General Election 2017: Sir Ian McKellen endorses gay Labour politician Wes Streeting
Legendary actor Sir Ian McKellen has endorsed a gay Labour politician for the upcoming general election.
Wes Streeting was elected the Labour MP for Ilford North since 2015, but is now facing a tough battle to be returned on June 8.
He has a majority of just 589 votes, the smallest of any out politician in the country.
Now Lord of the Rings star and LGBT rights activist Sir Ian has endorsed Mr Streeting in a bid to convince voters to re-elect him.
In a video for local newspaper Ilford Recorder, the Gandalf actor said: “I don’t normally get involved in politics, although I have voted, I think, in every election that I’ve been able to.
“So, it’s June 8 and it’s Thursday and you can vote all day. If you’re a first-time voter: good luck to you.
“And if you take my advice, consider Wes Streeting as Member of Parliament for Ilford North.
“We need him back in Parliament because he is one of the great young politicians: everything before him, but his principles firmly in place.
“Like me, like you, he believes in equality and young people and has got a passion for education and opportunities for young people too.”
Streeting previously worked as head of education for Stonewall, the LGBT rights campaign group Sir Ian co-founded in the 1980s.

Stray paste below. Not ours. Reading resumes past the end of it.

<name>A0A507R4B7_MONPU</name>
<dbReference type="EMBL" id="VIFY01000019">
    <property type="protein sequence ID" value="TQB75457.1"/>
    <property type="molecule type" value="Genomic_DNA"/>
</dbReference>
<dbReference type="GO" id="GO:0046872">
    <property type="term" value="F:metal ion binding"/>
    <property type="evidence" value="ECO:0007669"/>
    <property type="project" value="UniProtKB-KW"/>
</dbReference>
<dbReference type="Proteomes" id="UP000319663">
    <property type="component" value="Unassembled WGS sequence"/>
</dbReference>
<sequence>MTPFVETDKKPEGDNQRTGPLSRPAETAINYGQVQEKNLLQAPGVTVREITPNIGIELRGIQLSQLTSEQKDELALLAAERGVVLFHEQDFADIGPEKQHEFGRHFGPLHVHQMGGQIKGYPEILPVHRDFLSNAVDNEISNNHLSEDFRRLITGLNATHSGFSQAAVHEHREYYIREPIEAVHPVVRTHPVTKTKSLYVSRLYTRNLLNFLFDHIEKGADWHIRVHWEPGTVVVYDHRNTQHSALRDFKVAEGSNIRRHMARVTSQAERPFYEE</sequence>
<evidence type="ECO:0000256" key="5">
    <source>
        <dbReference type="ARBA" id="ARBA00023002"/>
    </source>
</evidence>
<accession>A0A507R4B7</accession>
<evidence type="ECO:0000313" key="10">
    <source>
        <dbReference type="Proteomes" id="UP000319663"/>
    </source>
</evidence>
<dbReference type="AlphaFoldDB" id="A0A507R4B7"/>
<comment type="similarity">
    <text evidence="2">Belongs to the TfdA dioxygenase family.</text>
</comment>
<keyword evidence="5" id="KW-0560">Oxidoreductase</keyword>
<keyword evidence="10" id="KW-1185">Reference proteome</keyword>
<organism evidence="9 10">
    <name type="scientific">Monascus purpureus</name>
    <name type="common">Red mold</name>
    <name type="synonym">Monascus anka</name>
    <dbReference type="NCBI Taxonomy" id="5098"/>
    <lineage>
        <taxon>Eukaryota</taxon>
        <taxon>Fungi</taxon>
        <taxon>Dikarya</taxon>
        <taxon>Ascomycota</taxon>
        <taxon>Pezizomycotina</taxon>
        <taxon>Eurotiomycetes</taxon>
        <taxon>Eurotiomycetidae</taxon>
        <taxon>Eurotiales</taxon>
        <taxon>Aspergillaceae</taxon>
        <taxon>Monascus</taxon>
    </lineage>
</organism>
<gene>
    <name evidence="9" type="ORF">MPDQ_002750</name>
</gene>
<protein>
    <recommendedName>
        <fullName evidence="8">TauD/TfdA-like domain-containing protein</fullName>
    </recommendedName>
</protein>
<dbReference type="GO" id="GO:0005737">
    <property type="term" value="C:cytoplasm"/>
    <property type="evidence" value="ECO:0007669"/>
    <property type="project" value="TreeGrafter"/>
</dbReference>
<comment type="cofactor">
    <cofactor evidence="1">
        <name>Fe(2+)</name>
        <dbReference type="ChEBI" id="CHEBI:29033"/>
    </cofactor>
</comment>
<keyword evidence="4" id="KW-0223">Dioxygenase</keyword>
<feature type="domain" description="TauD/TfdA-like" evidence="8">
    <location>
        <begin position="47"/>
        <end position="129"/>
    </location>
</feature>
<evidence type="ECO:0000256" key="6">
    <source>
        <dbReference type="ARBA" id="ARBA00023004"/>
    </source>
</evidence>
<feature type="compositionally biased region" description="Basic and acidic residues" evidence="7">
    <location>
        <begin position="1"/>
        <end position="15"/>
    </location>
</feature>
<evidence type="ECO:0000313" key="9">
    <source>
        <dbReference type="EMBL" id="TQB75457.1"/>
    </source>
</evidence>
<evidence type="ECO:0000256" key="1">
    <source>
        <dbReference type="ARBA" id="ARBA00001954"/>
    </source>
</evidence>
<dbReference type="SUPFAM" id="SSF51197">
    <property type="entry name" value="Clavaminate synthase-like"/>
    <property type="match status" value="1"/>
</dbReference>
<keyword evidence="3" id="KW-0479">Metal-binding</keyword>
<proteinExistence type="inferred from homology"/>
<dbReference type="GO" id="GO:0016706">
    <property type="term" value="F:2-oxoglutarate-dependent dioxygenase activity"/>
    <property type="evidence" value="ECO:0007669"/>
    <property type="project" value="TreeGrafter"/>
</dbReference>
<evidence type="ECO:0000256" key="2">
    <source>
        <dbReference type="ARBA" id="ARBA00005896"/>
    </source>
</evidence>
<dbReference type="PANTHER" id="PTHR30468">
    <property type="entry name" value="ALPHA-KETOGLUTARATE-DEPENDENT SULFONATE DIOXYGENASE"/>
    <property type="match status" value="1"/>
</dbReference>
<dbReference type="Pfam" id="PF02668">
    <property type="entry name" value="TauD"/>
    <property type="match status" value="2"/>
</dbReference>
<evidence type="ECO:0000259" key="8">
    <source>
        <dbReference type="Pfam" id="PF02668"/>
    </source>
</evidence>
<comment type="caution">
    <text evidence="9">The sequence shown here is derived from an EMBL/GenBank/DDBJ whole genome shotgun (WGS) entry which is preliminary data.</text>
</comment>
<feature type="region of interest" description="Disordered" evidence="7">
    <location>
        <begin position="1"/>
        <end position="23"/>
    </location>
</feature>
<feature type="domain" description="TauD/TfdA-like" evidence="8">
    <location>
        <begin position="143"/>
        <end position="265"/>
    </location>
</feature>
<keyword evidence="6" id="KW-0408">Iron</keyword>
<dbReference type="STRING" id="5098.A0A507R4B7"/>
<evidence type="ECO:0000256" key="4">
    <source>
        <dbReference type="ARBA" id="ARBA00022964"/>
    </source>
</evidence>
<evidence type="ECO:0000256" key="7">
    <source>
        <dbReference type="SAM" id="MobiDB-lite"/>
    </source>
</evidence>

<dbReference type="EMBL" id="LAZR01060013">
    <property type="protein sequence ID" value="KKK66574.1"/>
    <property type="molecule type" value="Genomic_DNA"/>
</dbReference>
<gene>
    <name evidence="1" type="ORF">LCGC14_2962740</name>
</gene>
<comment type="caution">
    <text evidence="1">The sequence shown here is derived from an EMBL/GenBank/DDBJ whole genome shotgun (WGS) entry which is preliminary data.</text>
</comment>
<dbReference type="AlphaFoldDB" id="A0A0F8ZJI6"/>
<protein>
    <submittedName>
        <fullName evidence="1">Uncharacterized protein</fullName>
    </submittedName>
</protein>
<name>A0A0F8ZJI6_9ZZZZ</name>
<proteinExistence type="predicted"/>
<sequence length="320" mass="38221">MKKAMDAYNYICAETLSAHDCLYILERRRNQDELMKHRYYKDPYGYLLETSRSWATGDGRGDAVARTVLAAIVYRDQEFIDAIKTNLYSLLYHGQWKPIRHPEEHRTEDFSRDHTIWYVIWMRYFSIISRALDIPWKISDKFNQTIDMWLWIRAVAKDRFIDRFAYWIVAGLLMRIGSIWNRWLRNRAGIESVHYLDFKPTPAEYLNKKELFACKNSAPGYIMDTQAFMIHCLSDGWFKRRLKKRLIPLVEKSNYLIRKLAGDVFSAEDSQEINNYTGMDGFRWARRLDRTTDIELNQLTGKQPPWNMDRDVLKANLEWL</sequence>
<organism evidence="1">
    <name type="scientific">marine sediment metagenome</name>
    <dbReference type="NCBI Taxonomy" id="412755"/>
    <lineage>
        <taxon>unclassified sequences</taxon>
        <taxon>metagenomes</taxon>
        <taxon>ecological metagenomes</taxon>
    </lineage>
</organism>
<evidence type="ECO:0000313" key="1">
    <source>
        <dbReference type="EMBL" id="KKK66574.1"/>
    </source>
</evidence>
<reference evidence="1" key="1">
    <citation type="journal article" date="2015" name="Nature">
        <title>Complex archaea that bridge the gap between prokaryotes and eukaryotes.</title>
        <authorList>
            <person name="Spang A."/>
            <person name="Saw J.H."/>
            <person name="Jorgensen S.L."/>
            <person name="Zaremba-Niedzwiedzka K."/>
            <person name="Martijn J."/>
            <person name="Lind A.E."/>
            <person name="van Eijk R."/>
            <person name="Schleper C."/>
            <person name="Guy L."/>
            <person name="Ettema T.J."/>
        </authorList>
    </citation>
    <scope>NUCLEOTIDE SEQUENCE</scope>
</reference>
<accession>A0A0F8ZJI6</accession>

Sir Ian has also been a longtime supporter of the Labour party, launching the party’s LGBT manifesto at the last general election.
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The Labour candidate said he was delighted by the endorsement, telling the newspaper: “Sir Ian McKellen is one of my heroes, not just because of his career as one of the world’s greatest actors, but because he has been at the forefront of campaigns on issues like homelessness, childhood literacy and equality.”
Mr Streeting added that he hoped Sir Ian’s intervention would engage “people who might not normally vote at a general election – particularly younger voters who tend not to turn out so much and so get forgotten by government.”
LGBT issues have already played a surprising role in the first two weeks since the snap general election was called for June 8.
Liberal Democrat leader Tim Farron also agonised over a question of whether gay sex is a sin, before eventually revealing his view to the BBC, two years after first being asked.